Friday, 2 October 2015

The five minute reviews are here for the weekend of the AFL Grand Final. So if you're not of a mind to watch the game, there's plenty worth seeing at the cinema!  Just a reminder for any new readers, the brief to myself is not to spend more than five minutes on any one review. (Think I've broken that rule already!) 


Wrecking Crew 

Director: Denny Tedesco
Length: 98 mins

If you're a tragic for the music of the 60s and 70s this film is one you won't want to miss! The session musicians for so many of the big name artists of the era were known as the Wrecking Crew, and this film is a loving homage to those often uncredited musos, but especially to the director's father, Tommy Tedesco. There are wonderful interviews and reminiscences with absolutely top musicians, and of course bucket-loads of the music and artists of the era. Sometimes the timeline hops around a little erratically, but overall it's a music-lover's treat.

Definitely worth a look!!

For my full review:

The Intern 

Director: Nancy Meyers
Length: 121 mins

One of cinemas top rom-com directors brings us the story of a young wife and mother, Jules Ostin (Anne Hathaway), who is juggling work and motherhood. Her highly successful internet start-up fashion company sets up a Senior Intern program employing older folks, hoping to benefit from their experience and wisdom. 70 year old widower Ben (Robert De Niro) takes up a position, and is an instant hit with the young trendies in the company. Don't imagine you know where the film is heading - fortunately the story is more touching, interesting and unexpected than one might imagine. The chemistry of friendship between the two leads is lovely, and, being a huge De Niro fan, I came out pleasantly surprised by this mainstream film.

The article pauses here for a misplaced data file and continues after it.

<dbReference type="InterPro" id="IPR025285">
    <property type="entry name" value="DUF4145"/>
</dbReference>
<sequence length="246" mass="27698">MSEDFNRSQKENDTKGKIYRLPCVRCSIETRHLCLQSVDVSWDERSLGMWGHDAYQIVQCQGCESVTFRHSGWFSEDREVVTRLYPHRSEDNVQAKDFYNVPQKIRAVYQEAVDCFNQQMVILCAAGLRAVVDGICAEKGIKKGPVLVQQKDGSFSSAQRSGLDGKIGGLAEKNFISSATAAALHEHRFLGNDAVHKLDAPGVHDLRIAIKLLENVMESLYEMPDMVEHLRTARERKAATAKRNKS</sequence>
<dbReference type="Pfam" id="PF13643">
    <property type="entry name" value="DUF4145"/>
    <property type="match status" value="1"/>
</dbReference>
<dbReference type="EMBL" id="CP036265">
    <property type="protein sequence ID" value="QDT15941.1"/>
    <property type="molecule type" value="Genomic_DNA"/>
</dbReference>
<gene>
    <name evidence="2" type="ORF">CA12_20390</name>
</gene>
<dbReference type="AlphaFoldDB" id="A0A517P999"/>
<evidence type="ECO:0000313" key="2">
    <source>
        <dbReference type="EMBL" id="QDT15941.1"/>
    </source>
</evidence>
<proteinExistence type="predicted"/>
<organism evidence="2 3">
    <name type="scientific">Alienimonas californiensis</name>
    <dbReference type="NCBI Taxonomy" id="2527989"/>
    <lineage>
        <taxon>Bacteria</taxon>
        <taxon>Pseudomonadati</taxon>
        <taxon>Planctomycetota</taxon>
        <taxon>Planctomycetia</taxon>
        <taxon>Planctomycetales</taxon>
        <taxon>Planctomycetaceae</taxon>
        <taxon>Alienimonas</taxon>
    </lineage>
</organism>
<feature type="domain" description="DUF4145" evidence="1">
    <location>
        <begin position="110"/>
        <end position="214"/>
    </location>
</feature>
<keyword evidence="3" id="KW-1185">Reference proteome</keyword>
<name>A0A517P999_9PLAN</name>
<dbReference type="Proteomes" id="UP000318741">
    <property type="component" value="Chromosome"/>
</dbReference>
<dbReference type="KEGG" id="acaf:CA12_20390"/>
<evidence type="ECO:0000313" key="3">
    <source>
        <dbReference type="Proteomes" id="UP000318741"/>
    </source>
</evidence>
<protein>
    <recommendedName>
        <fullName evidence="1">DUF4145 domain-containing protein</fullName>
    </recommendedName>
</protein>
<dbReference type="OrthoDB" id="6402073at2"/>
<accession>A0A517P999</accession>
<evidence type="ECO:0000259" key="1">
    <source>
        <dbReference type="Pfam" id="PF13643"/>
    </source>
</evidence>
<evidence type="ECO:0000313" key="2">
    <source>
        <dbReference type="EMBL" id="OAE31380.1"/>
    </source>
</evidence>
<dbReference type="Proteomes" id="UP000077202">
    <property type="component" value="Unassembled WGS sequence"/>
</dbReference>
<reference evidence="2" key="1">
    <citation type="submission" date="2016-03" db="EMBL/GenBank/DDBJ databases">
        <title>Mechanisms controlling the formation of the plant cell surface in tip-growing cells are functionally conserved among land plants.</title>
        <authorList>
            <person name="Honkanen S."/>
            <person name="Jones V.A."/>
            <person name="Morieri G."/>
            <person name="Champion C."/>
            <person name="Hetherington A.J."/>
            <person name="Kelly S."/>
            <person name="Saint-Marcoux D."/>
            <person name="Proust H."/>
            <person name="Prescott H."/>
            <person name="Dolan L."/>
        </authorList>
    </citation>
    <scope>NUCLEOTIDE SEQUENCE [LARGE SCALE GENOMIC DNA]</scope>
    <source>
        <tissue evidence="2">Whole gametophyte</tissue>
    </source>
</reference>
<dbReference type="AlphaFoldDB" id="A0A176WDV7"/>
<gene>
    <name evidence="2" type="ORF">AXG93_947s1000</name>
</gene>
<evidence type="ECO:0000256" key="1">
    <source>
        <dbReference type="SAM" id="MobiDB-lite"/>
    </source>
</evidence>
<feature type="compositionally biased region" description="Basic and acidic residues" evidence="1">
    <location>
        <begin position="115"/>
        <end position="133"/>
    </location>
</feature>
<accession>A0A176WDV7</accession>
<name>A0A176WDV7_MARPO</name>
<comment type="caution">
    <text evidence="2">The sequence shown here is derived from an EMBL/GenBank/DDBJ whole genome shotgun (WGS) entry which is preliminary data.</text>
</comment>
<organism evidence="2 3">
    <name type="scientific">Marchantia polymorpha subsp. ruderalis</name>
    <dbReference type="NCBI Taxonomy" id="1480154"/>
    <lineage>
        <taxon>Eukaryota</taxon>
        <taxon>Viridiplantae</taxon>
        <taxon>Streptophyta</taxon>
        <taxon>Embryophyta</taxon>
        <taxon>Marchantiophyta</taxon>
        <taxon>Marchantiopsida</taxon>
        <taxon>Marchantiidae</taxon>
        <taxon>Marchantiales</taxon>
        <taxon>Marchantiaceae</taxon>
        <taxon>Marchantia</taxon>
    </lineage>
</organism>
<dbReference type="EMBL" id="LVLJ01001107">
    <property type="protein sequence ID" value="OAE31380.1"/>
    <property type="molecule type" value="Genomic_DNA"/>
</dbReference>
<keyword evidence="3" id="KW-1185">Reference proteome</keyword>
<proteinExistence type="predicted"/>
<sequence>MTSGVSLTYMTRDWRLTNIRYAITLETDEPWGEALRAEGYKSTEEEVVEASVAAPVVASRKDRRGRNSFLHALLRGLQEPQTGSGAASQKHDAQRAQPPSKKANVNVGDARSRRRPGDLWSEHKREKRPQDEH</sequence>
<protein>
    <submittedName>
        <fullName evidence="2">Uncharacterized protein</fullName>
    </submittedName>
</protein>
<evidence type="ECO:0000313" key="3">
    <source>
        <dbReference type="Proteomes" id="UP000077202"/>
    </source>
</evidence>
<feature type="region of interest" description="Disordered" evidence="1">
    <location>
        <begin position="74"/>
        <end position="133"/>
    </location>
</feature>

Worth a look!

For my full review:

Diary of a Teenage Girl 

Director: Marielle Heller
Length: 102 mins

Much deeper and more disturbing than the title would have you believe, DOaTG goes into some dark places, counterbalanced with the naivete and precociousness of being a teen in San Francisco of the mid-70s. Minnie (Bel Powley) lives with her  single mother Charlotte (Kristin Wiig) and Charlotte's boyfriend Monroe (Alexander Skarsgard). When Charlotte starts up an affair with Monroe things can only become complicated! 
Totally ignoring any legalities, this film explores the  irresponsibility of an adult when he comes up against the raging hormones and sexual experimentation of youth. In fact all the adults are happily into 70s San Fran  counter-culture. There is something unsettling about the content, and yet the powerful acting, especially by young Powley makes it an absorbing film that reminds us how much some aspects of the world have changed, yet how youth will always be flirting with danger. 

Really good!

For a full review by Chris Thompson:

1 comment:

  1. I totally agree with your sentiments for those 3 films .... xx